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The U.S. Supreme Court building. (Photo/JTA-Eric Thayer-Getty Images)

The Supreme Court just made sure religious institutions won’t be left out of government funding

On Tuesday, the Supreme Court issued a landmark decision prohibiting government from excluding religion and religious institutions from government funding programs.

This decision in Carson v. Makin follows on the heels of two other high court decisions in the last five years emphasizing that such exclusions constitute religious discrimination prohibited under the First Amendment. But what makes this decision important is its rejection of the so-called “status-use” distinction: government may not discriminate based on the mere religious status of an institution, but could discriminate if funds would be used for a religious purpose. That distinction had left the door open for government to prevent funding, available to other private institutions, from flowing to religious institutions — and in particular religious schools. Yesterday’s opinion closes that door.

At stake in Carson was Maine’s tuition assistance program. Over half the school districts in rural Maine do not have their own secondary schools. Maine solved this problem by allowing parents in those districts to select an approved private school for their children. In turn, the state would pay tuition to the parents’ chosen private school on the student’s behalf. However, Maine’s program expressly excluded “sectarian” schools from the tuition assistance program, even if they satisfied all other criteria for being an approved school.

RELATED: Supreme Court ruling in Maine school case could lead to broad public funding of religious schools, says Justice Breyer

In the 1970s and early 1980s, the Supreme Court’s doctrine would have deemed it unconstitutional to include religious schools in such a program. At that time, the Court viewed nearly all funding of religion and religious institutions as violations of the separation of church and state. But at the turn of the millennium, the Supreme Court’s views shifted. Instead of viewing separation of church and state as requiring a general prohibition on the funding of religion, the Court’s decision emphasized that the doctrine simply required neutrality. That prohibited funding designed specifically for religious institutions, but allowed government to fund religious institutions alongside other comparable private institutions.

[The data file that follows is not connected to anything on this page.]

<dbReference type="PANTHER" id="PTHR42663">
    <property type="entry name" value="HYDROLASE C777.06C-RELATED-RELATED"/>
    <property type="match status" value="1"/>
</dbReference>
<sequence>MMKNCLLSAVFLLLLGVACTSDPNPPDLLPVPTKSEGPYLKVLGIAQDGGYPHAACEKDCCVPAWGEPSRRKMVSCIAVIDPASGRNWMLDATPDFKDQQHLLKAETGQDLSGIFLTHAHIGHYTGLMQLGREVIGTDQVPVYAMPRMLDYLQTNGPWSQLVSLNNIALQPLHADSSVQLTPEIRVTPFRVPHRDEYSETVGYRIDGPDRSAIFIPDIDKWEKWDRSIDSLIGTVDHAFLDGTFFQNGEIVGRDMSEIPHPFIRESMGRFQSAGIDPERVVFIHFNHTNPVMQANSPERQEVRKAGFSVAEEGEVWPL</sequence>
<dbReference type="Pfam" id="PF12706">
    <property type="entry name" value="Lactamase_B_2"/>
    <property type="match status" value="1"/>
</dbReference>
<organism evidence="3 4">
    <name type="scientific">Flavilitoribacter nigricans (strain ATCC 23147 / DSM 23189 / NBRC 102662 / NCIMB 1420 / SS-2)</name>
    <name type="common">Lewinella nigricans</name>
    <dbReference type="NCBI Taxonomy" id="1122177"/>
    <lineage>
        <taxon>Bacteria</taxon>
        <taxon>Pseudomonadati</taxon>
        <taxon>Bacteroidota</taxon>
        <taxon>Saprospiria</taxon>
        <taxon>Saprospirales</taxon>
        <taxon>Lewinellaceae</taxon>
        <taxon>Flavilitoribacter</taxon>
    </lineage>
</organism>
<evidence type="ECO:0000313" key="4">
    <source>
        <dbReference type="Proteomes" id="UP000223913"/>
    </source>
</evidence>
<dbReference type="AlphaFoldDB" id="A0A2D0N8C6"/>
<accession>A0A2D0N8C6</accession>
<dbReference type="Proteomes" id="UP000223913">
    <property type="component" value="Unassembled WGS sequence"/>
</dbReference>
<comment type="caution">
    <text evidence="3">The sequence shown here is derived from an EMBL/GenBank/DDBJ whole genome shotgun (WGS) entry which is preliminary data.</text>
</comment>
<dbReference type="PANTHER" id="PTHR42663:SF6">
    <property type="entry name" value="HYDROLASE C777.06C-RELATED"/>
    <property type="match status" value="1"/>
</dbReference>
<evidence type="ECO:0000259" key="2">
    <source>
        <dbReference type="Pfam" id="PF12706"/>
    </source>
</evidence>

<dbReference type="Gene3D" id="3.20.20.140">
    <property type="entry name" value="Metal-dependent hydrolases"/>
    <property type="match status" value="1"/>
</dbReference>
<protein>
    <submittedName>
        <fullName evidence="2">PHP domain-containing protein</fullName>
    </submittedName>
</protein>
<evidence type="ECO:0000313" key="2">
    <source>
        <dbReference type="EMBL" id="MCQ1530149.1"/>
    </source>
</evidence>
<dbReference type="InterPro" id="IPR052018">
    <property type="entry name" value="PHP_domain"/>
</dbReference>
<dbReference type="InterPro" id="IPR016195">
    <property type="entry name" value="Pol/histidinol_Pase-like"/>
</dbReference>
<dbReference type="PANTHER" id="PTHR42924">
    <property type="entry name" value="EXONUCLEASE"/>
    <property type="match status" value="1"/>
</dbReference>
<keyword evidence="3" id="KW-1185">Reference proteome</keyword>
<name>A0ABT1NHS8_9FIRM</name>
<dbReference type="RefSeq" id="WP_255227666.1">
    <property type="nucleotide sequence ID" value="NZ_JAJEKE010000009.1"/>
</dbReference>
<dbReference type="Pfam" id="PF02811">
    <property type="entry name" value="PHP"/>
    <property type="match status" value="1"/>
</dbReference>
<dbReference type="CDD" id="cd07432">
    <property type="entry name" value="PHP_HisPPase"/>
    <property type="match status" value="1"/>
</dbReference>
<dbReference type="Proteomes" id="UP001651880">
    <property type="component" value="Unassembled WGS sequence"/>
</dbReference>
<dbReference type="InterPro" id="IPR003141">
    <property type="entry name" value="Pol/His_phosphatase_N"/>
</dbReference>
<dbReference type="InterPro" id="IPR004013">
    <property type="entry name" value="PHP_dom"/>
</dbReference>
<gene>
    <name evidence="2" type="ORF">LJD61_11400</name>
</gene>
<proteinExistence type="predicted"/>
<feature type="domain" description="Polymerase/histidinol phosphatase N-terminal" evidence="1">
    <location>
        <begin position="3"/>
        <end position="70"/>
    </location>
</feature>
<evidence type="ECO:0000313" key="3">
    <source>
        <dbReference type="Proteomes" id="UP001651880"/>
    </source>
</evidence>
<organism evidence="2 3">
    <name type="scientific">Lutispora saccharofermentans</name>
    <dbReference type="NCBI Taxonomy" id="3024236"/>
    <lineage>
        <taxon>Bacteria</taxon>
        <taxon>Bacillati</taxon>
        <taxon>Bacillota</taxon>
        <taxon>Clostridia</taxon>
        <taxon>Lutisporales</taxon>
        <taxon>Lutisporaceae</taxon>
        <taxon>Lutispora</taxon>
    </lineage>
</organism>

This shift, however, exposed the discrimination question at stake in yesterday’s decision. If government is now allowed to include religious institutions in funding programs on equal terms with other comparable private institutions, what happens when it refuses to do so? Is that sort of refusal the kind of religious discrimination that the First Amendment prohibits?

Michael A. Helfand
Michael A. Helfand

Michael A. Helfand is the Brenden Mann Foundation Chair in Law and Religion and Vice Dean for Faculty and Research at Pepperdine Caruso School of Law; Visiting Professor and Oscar M. Ruebhausen Distinguished Fellow at Yale Law School; and Senior Fellow at the Shalom Hartman Institute of North America.


Content distributed by the Jewish Telegraphic Agency news service.